The Importance of Assessing Impairment Associated With Limited Prosocial Emotions

Peter J. Castagna, Daniel A. Waschbusch

Research output: Contribution to journalArticlepeer-review

Abstract

Limited prosocial emotions (LPE) are characterized by a lack of remorse or guilt, callousness/lack of empathy, being unconcerned about performance, and shallow/deficient affect. While previous research has largely focused on the presence or absence of LPE in youth, there is considerable evidence that symptom presence/absence and symptom impairment are separable dimensions, where impairment often is found to play a significant, unique role in assessing child psychopathology. The current study utilized a newly developed questionnaire with the purpose of exploring its psychometric properties and better understand the dual and potentially differential role LPE symptom presence and LPE-related impairment have in youth. Mothers (n = 265) of children (Mage = 8.04, SD = 2.07) completed questionnaires assessing LPE impairment, LPE symptoms, externalizing disorder symptoms, and functional impairment. Results demonstrated strong support for the psychometric properties of the newly developed measure of LPE impairment. Importantly, LPE-related impairment uniquely predicted all impairment domains above-and-beyond the effects of LPE symptoms, oppositional defiant disorder, and CD symptoms (as well as child age and sex covariates). Moreover, youth in the top 25th percentile on both LPE symptoms and LPE-related impairment (compared to youth only in the top 25th percentile in LPE symptoms) had greater mean externalizing symptoms and functional impairment. The preliminary evidence provided suggests researchers and clinicians may benefit from assessing both LPE symptoms and LPE-related impairment when attempting to identify youth with high levels of conduct problem symptoms and/or psychosocial impairment. Future research should aim to replicate and expand our findings to other clinical populations.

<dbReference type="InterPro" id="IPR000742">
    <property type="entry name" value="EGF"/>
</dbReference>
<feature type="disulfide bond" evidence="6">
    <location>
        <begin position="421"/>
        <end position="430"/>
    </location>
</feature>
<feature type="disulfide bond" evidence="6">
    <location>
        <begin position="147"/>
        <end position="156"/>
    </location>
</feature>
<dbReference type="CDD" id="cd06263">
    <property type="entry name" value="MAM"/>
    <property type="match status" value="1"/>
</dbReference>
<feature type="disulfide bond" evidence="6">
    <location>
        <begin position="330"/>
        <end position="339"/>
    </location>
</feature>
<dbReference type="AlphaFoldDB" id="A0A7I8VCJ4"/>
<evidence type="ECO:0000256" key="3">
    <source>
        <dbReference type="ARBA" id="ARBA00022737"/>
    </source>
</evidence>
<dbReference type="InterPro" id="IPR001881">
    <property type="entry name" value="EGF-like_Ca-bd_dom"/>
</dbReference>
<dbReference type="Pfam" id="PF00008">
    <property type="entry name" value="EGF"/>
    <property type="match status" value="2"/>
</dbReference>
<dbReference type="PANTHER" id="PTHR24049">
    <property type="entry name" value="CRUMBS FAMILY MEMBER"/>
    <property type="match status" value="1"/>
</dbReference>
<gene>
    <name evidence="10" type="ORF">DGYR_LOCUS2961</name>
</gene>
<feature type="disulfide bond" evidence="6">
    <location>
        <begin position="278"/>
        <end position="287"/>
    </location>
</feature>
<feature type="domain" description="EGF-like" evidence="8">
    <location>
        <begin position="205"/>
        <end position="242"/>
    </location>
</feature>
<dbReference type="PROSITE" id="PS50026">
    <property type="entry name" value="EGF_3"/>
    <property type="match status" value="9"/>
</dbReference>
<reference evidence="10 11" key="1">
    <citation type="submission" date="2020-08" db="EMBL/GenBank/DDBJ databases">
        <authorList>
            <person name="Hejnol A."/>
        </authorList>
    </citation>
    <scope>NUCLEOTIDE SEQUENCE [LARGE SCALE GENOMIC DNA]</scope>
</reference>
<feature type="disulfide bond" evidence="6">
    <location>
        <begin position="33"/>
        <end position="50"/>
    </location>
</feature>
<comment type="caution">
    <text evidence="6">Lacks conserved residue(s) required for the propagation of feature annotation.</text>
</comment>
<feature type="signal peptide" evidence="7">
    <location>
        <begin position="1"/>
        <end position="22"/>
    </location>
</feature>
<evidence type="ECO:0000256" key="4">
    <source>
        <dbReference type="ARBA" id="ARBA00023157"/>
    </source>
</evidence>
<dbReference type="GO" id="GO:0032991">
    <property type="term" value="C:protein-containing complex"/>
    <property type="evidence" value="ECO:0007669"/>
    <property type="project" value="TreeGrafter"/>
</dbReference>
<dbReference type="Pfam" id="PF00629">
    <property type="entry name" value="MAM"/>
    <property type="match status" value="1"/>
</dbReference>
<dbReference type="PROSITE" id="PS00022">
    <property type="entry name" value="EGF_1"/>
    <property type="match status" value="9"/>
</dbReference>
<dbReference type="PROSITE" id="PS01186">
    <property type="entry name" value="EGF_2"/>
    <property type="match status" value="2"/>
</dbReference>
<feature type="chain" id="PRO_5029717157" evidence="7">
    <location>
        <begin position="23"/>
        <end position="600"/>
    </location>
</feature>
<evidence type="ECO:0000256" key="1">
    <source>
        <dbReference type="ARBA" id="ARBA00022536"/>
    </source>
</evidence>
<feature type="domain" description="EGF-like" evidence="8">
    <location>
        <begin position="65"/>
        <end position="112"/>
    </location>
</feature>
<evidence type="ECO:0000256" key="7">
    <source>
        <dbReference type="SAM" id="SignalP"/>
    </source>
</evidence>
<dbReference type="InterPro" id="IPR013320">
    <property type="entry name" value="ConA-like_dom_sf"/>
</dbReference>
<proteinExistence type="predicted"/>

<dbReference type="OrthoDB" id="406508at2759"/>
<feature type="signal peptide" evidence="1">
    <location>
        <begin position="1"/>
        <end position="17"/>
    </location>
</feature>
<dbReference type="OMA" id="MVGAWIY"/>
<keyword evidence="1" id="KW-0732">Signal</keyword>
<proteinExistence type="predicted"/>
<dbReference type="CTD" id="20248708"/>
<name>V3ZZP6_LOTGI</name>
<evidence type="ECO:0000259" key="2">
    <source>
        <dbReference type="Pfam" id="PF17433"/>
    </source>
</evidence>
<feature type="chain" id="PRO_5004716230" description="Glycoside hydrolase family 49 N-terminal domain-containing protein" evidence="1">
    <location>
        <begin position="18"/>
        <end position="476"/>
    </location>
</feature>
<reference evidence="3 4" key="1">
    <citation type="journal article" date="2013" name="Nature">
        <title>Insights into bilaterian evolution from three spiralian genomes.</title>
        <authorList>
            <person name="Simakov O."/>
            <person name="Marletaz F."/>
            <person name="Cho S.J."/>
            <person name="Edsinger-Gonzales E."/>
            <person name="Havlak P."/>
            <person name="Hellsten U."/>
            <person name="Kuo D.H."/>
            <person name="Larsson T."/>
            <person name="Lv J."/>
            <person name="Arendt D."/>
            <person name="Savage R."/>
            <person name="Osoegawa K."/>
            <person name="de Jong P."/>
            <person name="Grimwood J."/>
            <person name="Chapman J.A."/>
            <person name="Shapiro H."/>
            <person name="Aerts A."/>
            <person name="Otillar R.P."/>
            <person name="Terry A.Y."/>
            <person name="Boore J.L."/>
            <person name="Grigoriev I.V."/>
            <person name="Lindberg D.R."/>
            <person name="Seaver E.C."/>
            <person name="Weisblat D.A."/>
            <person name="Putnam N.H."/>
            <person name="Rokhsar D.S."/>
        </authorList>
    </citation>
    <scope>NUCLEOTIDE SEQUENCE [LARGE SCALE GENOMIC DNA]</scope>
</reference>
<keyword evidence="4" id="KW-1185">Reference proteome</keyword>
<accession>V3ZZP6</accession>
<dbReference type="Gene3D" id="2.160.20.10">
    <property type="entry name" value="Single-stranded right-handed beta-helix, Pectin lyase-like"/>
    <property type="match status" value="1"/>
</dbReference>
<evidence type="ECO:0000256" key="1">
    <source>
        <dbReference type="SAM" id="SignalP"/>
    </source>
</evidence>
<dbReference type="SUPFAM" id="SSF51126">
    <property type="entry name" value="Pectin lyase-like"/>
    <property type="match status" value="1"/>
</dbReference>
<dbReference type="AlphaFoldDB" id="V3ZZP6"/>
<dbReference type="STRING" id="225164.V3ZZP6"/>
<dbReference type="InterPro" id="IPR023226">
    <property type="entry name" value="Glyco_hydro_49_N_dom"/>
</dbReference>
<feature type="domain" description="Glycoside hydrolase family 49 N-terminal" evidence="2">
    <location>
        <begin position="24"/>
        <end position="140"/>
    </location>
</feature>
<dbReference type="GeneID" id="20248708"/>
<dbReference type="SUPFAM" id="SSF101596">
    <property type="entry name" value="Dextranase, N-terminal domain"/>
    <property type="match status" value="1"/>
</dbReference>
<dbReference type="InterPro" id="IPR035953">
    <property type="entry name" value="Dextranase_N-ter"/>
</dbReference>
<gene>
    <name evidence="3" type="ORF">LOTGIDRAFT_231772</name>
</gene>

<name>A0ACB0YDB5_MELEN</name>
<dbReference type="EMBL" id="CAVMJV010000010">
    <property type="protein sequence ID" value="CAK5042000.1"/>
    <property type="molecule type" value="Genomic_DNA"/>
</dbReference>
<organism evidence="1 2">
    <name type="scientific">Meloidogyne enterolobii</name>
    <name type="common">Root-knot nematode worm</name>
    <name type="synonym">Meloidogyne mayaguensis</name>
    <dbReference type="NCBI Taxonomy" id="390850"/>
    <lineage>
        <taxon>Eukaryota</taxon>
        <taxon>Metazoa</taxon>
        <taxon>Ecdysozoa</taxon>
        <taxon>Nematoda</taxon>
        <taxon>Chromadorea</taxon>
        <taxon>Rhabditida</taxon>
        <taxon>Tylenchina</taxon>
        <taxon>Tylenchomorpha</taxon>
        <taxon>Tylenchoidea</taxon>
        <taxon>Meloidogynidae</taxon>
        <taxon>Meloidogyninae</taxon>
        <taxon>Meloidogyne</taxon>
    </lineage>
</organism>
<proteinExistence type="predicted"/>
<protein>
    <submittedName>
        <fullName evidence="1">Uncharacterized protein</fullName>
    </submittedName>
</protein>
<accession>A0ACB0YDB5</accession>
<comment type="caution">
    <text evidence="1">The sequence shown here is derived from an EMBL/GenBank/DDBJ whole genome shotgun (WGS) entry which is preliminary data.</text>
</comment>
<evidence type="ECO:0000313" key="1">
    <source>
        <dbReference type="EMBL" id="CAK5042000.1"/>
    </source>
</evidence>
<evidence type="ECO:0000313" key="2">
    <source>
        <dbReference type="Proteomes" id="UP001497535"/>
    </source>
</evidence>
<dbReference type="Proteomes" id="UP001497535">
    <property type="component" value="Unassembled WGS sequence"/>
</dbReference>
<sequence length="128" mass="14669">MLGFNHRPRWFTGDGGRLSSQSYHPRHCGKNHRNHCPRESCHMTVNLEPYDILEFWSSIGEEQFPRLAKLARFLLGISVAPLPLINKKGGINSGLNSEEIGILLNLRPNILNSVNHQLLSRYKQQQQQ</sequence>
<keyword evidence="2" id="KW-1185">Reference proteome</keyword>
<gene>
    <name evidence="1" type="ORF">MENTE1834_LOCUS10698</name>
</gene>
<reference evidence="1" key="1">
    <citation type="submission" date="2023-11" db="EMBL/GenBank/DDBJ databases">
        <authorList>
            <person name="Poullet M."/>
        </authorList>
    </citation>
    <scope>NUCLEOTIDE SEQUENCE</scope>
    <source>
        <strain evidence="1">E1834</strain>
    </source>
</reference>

Original languageEnglish (US)
Pages (from-to)1237-1250
Number of pages14
JournalBehavior Therapy
Volume52
Issue number5
DOIs
StatePublished - Sep 2021

All Science Journal Classification (ASJC) codes

  • Clinical Psychology

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